Shocking footage shows a woman dicing with death as she drunkenly drives her car on to a railway line, causing a massive plume of sparks as she hits the live rail.
Tayler Barnham, 29, can be seen driving on to a level crossing and then driving left on to the tracks.
The dramatic moments – captured on CCTV – could have turned fatal had the driver of an approaching passenger train not spotted the Ford Fiesta in time and applied emergency brakes.
The incident has led to a stark warning from police that “the railway isn’t a playground”.
Barnham, from Rochester in Kent, was sentenced to eight weeks in prison, suspended for two years, at Medway Magistrates’ Court on Wednesday after pleading guilty to driving without due care and attention and drink-driving at an earlier hearing, British Transport Police said.
She was disqualified from driving for two years and is required to be on a curfew between 7pm and 7am for three months.
The near-miss happened at a rail crossing near Faversham in Kent in May last year.
In CCTV footage released after the sentencing, the Ford Fiesta can be seen turning to the left on to the tracks, causing a huge electrical discharge as it hits the live rail before coming to an abrupt stop.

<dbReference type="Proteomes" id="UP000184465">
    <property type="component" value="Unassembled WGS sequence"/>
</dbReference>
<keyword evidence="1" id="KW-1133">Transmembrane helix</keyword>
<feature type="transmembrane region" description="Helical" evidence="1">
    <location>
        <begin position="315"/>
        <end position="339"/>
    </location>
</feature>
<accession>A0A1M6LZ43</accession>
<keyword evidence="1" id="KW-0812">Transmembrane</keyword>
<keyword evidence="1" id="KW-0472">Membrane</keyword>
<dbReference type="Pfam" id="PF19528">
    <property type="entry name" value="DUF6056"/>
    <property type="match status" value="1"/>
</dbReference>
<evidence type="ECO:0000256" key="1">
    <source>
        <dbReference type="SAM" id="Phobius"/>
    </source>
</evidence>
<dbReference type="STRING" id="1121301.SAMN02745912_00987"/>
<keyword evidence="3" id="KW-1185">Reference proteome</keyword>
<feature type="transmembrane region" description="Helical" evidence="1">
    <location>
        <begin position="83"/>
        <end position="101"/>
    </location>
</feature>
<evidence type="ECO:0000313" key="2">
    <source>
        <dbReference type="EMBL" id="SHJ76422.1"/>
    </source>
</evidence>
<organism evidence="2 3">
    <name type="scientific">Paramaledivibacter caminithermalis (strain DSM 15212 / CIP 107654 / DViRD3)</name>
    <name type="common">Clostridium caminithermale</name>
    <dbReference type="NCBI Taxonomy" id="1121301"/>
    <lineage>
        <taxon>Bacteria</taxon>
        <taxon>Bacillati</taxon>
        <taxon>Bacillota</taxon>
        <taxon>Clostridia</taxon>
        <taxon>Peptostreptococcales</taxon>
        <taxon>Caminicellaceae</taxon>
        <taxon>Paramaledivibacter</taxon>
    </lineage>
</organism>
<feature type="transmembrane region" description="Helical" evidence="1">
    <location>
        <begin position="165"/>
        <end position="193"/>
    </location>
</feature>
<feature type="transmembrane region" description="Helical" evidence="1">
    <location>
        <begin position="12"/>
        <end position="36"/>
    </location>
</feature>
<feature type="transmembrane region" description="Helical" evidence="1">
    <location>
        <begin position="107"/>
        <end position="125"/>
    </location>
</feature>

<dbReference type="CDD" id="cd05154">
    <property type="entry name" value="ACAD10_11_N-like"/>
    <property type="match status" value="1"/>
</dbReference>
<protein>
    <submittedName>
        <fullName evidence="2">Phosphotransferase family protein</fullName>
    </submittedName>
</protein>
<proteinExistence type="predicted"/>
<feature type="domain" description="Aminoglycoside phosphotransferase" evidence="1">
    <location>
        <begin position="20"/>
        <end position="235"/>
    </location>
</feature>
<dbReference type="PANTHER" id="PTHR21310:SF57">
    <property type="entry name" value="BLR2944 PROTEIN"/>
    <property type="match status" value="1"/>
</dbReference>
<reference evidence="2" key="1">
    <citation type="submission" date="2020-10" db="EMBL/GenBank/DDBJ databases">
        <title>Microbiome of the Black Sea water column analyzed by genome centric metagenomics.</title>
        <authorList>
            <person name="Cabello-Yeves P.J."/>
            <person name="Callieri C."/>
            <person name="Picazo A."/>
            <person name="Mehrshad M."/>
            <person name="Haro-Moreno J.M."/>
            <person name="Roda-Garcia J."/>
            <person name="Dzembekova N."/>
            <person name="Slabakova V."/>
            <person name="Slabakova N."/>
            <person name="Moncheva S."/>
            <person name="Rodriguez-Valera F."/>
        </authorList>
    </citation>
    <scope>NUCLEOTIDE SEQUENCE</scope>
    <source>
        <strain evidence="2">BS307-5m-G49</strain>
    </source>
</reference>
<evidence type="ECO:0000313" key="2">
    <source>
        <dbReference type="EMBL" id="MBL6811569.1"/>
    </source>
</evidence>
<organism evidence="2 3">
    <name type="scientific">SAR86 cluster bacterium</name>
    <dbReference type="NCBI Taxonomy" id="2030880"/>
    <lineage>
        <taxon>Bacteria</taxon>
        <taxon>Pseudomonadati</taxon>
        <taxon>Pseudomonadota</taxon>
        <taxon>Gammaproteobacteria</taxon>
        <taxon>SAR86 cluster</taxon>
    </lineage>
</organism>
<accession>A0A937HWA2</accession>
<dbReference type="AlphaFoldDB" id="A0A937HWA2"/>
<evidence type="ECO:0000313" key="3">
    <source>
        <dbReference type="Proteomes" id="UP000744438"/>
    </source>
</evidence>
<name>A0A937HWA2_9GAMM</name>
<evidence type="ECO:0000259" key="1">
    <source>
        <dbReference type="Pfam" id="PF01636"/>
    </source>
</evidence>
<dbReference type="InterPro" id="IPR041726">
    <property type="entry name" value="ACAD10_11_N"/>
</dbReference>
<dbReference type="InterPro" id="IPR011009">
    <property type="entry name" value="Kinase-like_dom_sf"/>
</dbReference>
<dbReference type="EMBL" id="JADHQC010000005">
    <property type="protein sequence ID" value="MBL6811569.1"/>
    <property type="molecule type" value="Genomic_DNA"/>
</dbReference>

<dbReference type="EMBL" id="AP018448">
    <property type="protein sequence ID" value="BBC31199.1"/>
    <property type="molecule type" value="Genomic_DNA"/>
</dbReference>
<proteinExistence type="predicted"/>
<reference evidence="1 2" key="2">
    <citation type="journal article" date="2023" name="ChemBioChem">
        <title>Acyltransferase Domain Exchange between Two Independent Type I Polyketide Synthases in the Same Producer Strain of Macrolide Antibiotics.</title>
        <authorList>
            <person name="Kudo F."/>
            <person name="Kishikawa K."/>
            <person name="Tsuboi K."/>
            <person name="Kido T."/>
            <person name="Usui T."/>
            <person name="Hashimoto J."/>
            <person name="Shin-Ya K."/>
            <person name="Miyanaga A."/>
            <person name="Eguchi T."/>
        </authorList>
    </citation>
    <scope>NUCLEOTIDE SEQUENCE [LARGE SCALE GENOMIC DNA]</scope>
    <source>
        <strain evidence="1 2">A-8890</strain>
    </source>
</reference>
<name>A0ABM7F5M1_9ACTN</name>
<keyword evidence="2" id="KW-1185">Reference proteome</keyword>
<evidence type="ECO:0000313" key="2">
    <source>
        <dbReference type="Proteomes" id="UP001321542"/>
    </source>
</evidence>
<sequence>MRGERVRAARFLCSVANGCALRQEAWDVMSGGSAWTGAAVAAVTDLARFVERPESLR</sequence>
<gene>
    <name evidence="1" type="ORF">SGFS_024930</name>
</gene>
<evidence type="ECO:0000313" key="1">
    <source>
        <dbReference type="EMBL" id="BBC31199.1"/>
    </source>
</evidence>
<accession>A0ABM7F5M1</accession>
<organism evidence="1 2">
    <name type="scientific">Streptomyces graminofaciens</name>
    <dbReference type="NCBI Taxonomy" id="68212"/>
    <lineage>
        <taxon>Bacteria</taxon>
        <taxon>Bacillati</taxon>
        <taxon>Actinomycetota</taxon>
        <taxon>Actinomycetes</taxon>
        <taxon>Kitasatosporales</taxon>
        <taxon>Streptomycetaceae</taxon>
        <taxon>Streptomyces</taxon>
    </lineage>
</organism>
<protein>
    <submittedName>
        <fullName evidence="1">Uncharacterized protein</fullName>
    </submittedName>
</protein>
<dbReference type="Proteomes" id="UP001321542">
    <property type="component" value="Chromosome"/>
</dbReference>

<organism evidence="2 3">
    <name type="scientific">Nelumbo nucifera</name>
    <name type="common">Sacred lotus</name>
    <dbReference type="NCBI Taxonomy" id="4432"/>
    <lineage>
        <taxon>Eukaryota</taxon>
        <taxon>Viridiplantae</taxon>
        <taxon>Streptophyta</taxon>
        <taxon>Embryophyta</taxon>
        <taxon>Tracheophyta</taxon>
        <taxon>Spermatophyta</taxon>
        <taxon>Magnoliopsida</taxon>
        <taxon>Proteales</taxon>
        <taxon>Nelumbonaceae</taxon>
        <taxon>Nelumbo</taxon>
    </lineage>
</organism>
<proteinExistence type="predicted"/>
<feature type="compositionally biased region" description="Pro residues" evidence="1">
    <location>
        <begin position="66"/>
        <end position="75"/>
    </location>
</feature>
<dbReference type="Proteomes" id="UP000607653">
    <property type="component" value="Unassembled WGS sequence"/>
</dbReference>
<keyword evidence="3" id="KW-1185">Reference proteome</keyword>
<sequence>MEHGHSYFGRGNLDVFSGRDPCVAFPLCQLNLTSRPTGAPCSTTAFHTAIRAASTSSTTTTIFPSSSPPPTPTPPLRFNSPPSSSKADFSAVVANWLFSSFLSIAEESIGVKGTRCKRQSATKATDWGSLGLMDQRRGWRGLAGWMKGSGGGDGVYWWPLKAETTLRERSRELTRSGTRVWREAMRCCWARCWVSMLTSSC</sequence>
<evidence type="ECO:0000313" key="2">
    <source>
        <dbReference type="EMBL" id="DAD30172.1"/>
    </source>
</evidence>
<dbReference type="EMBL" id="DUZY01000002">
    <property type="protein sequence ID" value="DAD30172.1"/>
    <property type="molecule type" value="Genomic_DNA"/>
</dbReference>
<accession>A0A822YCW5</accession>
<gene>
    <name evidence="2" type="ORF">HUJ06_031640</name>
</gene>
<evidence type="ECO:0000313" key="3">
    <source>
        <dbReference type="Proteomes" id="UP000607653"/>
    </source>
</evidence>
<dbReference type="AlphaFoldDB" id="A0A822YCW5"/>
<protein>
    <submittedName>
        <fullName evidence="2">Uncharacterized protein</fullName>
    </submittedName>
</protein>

Barnham was arrested and a breath sample taken in police custody found she was more than three times over the drink driving limit.
After the car was extracted from the railway line, officers located an empty beer can in its footwell, police said.
Detective Constable Mike Ganly said: “Barnham’s impetuous decision that evening could have resulted in tragic consequences.
“Not only did she put herself in grave danger, she caused significant risk to the safety of the passengers on the approaching train.
“I hope the footage of her ill-judged actions and her prosecution serves as a stark warning to anyone who may consider driving or stepping on to the tracks.
“The railway isn’t a playground – it has many hidden dangers. Not only do you run the risk of being struck by an oncoming train, but the electrified third rail carries 750 volts – enough to kill you.”